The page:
IT managers and their staff can support organizations’ technology needs and functions, but they cannot be effective in this area without considering how technology solutions serve the entire business. Many companies have websites with online stores, lead generation forms, and customer support features. The IT department’s job may be to keep the site online and secure. However, tech employees need input from others to do so.

Whenever the company’s website requires a new feature or a new e-commerce platform, it can impact IT processes. If marketing oversees website content, what if that department chooses a new web development company and that vendor needs access to some of the company’s technology and network resources? The web developer may also wish to synchronize several internal applications or systems maintained by other vendors.

As a technical manager, you could be caught off guard if you are unaware of how the decisions and activities of other departments influence yours. The same goes for the procedures that IT enacts from a limited point of view. You’ll eventually have to delete them and start over if they don’t meet or align with the needs of the organization. Building cross-collaborative teams can ensure that the design and implementation of new processes serves the entire business.

3. Consider customer experience

Meeting customer expectations is one of the biggest challenges for technology leaders. People want fast, high-quality solutions, and insufficient and overly bureaucratic behind-the-scenes processes can get in the way. Improving the customer experience means listening to their views on how the company’s offerings may or may not work.

Maybe half of your team develops the code behind the enterprise software application, and the other half handles support requests. Customer feedback reveals that some app features are confusing and support takes too long to answer their questions. After talking to your team, it’s clear that existing workflows don’t support the product and support experiences customers want.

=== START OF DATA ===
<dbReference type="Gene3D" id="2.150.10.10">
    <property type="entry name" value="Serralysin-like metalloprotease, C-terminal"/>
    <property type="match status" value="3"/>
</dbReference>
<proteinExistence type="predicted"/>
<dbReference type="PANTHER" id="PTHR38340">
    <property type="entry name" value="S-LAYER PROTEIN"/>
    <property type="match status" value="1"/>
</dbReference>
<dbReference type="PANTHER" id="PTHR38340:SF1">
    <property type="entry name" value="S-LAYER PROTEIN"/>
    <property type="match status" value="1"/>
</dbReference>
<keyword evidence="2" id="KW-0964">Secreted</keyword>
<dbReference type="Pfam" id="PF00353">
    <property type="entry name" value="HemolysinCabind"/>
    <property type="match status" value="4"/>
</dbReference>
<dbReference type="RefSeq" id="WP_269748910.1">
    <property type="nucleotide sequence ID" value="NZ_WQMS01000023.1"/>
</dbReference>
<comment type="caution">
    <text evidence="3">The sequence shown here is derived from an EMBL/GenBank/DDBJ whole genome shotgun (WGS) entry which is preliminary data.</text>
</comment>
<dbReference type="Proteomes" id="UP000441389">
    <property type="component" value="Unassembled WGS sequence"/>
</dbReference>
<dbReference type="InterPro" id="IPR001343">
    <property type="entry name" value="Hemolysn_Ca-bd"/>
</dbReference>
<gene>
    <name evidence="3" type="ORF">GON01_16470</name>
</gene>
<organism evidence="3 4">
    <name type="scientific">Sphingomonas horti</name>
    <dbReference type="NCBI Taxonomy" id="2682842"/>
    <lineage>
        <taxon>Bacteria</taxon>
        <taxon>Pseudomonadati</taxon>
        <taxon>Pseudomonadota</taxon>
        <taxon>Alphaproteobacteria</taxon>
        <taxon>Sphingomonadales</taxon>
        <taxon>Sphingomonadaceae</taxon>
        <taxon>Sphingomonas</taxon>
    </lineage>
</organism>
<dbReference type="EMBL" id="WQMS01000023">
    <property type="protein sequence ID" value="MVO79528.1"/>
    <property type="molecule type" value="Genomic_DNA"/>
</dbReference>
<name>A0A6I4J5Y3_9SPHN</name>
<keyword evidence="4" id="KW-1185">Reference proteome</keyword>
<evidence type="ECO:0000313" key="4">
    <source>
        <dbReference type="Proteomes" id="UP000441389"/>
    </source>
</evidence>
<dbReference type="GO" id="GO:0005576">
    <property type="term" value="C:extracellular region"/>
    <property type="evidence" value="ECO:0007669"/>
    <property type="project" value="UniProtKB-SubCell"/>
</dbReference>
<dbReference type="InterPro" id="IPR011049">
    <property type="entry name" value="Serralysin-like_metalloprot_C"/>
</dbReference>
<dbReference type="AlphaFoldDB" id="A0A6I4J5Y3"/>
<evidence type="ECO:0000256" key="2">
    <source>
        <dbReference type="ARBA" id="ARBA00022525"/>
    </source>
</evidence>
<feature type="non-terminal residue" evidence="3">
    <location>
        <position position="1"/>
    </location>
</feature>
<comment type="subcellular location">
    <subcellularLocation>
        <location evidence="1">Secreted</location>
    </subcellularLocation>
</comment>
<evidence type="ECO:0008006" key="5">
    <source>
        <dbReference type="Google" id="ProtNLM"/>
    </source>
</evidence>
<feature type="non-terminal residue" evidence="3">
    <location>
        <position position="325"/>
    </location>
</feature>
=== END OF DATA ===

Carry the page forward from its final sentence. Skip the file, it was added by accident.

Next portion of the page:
On the software development side, customer testing and review processes are inadequate. Support staff members also lack clear handover and escalation procedures. Implementing new workflows may cause temporary disruptions, but these workflows can eventually improve the employee and customer experience if leaders explain their purpose and how the procedures should work. It may also be worth checking in with the team to see how things are going after implementation.

Introducing something new

Executing different business processes can be difficult because it involves changes. When introducing new workflows, procedures, or technology solutions, technology leaders often have to juggle competing interests. Meeting the challenge means identifying risks or gaps and seeing where different needs and perspectives meet. Technology leaders who do so can reduce inefficiencies and improve experiences for multiple stakeholders.